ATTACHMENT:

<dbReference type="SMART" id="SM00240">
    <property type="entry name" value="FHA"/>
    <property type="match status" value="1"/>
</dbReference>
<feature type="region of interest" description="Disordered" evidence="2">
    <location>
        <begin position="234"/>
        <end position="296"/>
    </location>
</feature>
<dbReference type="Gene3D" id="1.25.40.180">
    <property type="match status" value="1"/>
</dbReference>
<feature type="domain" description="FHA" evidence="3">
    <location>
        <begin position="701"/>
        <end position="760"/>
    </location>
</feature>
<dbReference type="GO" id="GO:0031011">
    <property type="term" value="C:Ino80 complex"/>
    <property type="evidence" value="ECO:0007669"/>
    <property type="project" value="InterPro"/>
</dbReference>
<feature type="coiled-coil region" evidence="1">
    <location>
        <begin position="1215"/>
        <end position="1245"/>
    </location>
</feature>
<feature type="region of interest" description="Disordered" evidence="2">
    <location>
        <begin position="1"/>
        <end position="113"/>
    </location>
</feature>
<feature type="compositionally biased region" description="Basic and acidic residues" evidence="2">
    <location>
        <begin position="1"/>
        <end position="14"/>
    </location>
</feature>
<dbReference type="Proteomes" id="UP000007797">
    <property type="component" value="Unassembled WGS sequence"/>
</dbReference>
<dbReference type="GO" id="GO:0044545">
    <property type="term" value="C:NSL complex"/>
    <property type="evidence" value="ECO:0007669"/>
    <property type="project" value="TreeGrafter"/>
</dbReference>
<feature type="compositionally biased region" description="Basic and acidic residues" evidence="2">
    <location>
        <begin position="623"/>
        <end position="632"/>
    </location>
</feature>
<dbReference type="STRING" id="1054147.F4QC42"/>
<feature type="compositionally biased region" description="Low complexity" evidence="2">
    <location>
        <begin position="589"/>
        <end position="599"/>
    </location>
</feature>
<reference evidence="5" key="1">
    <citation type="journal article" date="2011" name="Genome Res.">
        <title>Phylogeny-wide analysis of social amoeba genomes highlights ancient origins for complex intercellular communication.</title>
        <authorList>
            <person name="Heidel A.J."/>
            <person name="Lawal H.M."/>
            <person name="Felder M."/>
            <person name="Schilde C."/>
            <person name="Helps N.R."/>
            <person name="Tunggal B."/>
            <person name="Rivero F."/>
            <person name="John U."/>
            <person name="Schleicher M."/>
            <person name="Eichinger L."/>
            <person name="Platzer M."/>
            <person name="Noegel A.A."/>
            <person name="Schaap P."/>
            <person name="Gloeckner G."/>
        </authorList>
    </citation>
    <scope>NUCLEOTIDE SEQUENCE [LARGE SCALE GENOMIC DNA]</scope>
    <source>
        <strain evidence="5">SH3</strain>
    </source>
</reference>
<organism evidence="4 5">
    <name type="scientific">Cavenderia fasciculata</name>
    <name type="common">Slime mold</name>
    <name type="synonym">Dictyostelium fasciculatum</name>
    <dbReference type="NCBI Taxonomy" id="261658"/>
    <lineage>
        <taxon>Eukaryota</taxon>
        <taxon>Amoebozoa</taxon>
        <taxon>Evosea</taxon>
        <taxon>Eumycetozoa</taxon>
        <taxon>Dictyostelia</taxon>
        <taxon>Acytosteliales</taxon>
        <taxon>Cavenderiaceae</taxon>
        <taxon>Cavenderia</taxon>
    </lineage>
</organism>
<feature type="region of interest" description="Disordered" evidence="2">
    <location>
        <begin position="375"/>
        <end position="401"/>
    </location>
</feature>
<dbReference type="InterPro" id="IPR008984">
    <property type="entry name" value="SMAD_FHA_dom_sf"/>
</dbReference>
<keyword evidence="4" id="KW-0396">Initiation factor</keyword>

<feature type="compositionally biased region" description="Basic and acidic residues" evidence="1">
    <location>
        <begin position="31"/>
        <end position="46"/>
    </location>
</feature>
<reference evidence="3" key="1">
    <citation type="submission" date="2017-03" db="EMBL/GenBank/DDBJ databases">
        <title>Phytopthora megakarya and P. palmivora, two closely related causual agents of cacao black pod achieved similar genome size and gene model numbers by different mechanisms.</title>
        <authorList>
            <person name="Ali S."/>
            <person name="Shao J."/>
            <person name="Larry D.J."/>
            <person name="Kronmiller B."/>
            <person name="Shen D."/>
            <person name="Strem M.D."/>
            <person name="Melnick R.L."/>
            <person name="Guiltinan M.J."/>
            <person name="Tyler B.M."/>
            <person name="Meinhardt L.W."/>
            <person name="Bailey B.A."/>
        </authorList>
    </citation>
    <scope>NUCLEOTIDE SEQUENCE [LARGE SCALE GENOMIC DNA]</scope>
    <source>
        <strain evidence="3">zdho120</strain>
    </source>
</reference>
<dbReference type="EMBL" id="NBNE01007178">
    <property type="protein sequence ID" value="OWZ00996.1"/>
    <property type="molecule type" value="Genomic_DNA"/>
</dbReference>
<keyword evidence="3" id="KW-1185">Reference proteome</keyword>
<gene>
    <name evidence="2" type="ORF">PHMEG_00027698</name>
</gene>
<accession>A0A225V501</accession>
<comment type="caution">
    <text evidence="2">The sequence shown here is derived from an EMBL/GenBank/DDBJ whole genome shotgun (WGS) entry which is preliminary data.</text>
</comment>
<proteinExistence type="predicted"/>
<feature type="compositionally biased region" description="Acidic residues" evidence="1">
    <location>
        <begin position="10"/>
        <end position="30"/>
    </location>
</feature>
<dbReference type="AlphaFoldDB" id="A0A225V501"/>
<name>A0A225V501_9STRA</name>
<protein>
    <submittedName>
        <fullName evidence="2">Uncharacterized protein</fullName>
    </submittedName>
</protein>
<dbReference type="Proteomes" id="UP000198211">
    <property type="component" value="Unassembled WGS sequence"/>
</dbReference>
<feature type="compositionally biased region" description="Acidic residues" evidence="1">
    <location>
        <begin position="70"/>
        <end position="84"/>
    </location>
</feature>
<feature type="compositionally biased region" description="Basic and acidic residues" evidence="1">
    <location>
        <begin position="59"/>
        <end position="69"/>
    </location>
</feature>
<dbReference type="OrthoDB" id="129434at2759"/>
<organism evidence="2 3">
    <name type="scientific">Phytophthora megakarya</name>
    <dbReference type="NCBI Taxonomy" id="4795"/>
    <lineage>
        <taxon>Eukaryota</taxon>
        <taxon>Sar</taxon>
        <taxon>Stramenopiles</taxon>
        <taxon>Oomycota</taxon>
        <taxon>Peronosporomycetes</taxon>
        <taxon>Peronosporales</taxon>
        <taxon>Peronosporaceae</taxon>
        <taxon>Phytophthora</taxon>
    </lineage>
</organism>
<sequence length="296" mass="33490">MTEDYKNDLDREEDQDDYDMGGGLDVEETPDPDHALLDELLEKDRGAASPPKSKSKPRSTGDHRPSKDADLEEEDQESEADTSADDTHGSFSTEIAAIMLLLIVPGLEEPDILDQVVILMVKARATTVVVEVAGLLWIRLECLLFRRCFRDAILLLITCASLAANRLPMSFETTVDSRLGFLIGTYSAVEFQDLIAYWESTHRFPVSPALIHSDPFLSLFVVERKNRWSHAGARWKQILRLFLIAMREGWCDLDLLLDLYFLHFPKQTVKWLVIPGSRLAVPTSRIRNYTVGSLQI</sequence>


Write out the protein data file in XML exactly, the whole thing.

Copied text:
<dbReference type="SMART" id="SM00240">
    <property type="entry name" value="FHA"/>
    <property type="match status" value="1"/>
</dbReference>
<feature type="region of interest" description="Disordered" evidence="2">
    <location>
        <begin position="234"/>
        <end position="296"/>
    </location>
</feature>
<dbReference type="Gene3D" id="1.25.40.180">
    <property type="match status" value="1"/>
</dbReference>
<feature type="domain" description="FHA" evidence="3">
    <location>
        <begin position="701"/>
        <end position="760"/>
    </location>
</feature>
<dbReference type="GO" id="GO:0031011">
    <property type="term" value="C:Ino80 complex"/>
    <property type="evidence" value="ECO:0007669"/>
    <property type="project" value="InterPro"/>
</dbReference>
<feature type="coiled-coil region" evidence="1">
    <location>
        <begin position="1215"/>
        <end position="1245"/>
    </location>
</feature>
<feature type="region of interest" description="Disordered" evidence="2">
    <location>
        <begin position="1"/>
        <end position="113"/>
    </location>
</feature>
<feature type="compositionally biased region" description="Basic and acidic residues" evidence="2">
    <location>
        <begin position="1"/>
        <end position="14"/>
    </location>
</feature>
<dbReference type="Proteomes" id="UP000007797">
    <property type="component" value="Unassembled WGS sequence"/>
</dbReference>
<dbReference type="GO" id="GO:0044545">
    <property type="term" value="C:NSL complex"/>
    <property type="evidence" value="ECO:0007669"/>
    <property type="project" value="TreeGrafter"/>
</dbReference>
<feature type="compositionally biased region" description="Basic and acidic residues" evidence="2">
    <location>
        <begin position="623"/>
        <end position="632"/>
    </location>
</feature>
<dbReference type="STRING" id="1054147.F4QC42"/>
<feature type="compositionally biased region" description="Low complexity" evidence="2">
    <location>
        <begin position="589"/>
        <end position="599"/>
    </location>
</feature>
<reference evidence="5" key="1">
    <citation type="journal article" date="2011" name="Genome Res.">
        <title>Phylogeny-wide analysis of social amoeba genomes highlights ancient origins for complex intercellular communication.</title>
        <authorList>
            <person name="Heidel A.J."/>
            <person name="Lawal H.M."/>
            <person name="Felder M."/>
            <person name="Schilde C."/>
            <person name="Helps N.R."/>
            <person name="Tunggal B."/>
            <person name="Rivero F."/>
            <person name="John U."/>
            <person name="Schleicher M."/>
            <person name="Eichinger L."/>
            <person name="Platzer M."/>
            <person name="Noegel A.A."/>
            <person name="Schaap P."/>
            <person name="Gloeckner G."/>
        </authorList>
    </citation>
    <scope>NUCLEOTIDE SEQUENCE [LARGE SCALE GENOMIC DNA]</scope>
    <source>
        <strain evidence="5">SH3</strain>
    </source>
</reference>
<organism evidence="4 5">
    <name type="scientific">Cavenderia fasciculata</name>
    <name type="common">Slime mold</name>
    <name type="synonym">Dictyostelium fasciculatum</name>
    <dbReference type="NCBI Taxonomy" id="261658"/>
    <lineage>
        <taxon>Eukaryota</taxon>
        <taxon>Amoebozoa</taxon>
        <taxon>Evosea</taxon>
        <taxon>Eumycetozoa</taxon>
        <taxon>Dictyostelia</taxon>
        <taxon>Acytosteliales</taxon>
        <taxon>Cavenderiaceae</taxon>
        <taxon>Cavenderia</taxon>
    </lineage>
</organism>
<feature type="region of interest" description="Disordered" evidence="2">
    <location>
        <begin position="375"/>
        <end position="401"/>
    </location>
</feature>
<dbReference type="InterPro" id="IPR008984">
    <property type="entry name" value="SMAD_FHA_dom_sf"/>
</dbReference>
<keyword evidence="4" id="KW-0396">Initiation factor</keyword>

<feature type="compositionally biased region" description="Basic and acidic residues" evidence="1">
    <location>
        <begin position="31"/>
        <end position="46"/>
    </location>
</feature>
<reference evidence="3" key="1">
    <citation type="submission" date="2017-03" db="EMBL/GenBank/DDBJ databases">
        <title>Phytopthora megakarya and P. palmivora, two closely related causual agents of cacao black pod achieved similar genome size and gene model numbers by different mechanisms.</title>
        <authorList>
            <person name="Ali S."/>
            <person name="Shao J."/>
            <person name="Larry D.J."/>
            <person name="Kronmiller B."/>
            <person name="Shen D."/>
            <person name="Strem M.D."/>
            <person name="Melnick R.L."/>
            <person name="Guiltinan M.J."/>
            <person name="Tyler B.M."/>
            <person name="Meinhardt L.W."/>
            <person name="Bailey B.A."/>
        </authorList>
    </citation>
    <scope>NUCLEOTIDE SEQUENCE [LARGE SCALE GENOMIC DNA]</scope>
    <source>
        <strain evidence="3">zdho120</strain>
    </source>
</reference>
<dbReference type="EMBL" id="NBNE01007178">
    <property type="protein sequence ID" value="OWZ00996.1"/>
    <property type="molecule type" value="Genomic_DNA"/>
</dbReference>
<keyword evidence="3" id="KW-1185">Reference proteome</keyword>
<gene>
    <name evidence="2" type="ORF">PHMEG_00027698</name>
</gene>
<accession>A0A225V501</accession>
<comment type="caution">
    <text evidence="2">The sequence shown here is derived from an EMBL/GenBank/DDBJ whole genome shotgun (WGS) entry which is preliminary data.</text>
</comment>
<proteinExistence type="predicted"/>
<feature type="compositionally biased region" description="Acidic residues" evidence="1">
    <location>
        <begin position="10"/>
        <end position="30"/>
    </location>
</feature>
<dbReference type="AlphaFoldDB" id="A0A225V501"/>
<name>A0A225V501_9STRA</name>
<protein>
    <submittedName>
        <fullName evidence="2">Uncharacterized protein</fullName>
    </submittedName>
</protein>
<dbReference type="Proteomes" id="UP000198211">
    <property type="component" value="Unassembled WGS sequence"/>
</dbReference>
<feature type="compositionally biased region" description="Acidic residues" evidence="1">
    <location>
        <begin position="70"/>
        <end position="84"/>
    </location>
</feature>
<feature type="compositionally biased region" description="Basic and acidic residues" evidence="1">
    <location>
        <begin position="59"/>
        <end position="69"/>
    </location>
</feature>
<dbReference type="OrthoDB" id="129434at2759"/>
<organism evidence="2 3">
    <name type="scientific">Phytophthora megakarya</name>
    <dbReference type="NCBI Taxonomy" id="4795"/>
    <lineage>
        <taxon>Eukaryota</taxon>
        <taxon>Sar</taxon>
        <taxon>Stramenopiles</taxon>
        <taxon>Oomycota</taxon>
        <taxon>Peronosporomycetes</taxon>
        <taxon>Peronosporales</taxon>
        <taxon>Peronosporaceae</taxon>
        <taxon>Phytophthora</taxon>
    </lineage>
</organism>
<sequence length="296" mass="33490">MTEDYKNDLDREEDQDDYDMGGGLDVEETPDPDHALLDELLEKDRGAASPPKSKSKPRSTGDHRPSKDADLEEEDQESEADTSADDTHGSFSTEIAAIMLLLIVPGLEEPDILDQVVILMVKARATTVVVEVAGLLWIRLECLLFRRCFRDAILLLITCASLAANRLPMSFETTVDSRLGFLIGTYSAVEFQDLIAYWESTHRFPVSPALIHSDPFLSLFVVERKNRWSHAGARWKQILRLFLIAMREGWCDLDLLLDLYFLHFPKQTVKWLVIPGSRLAVPTSRIRNYTVGSLQI</sequence>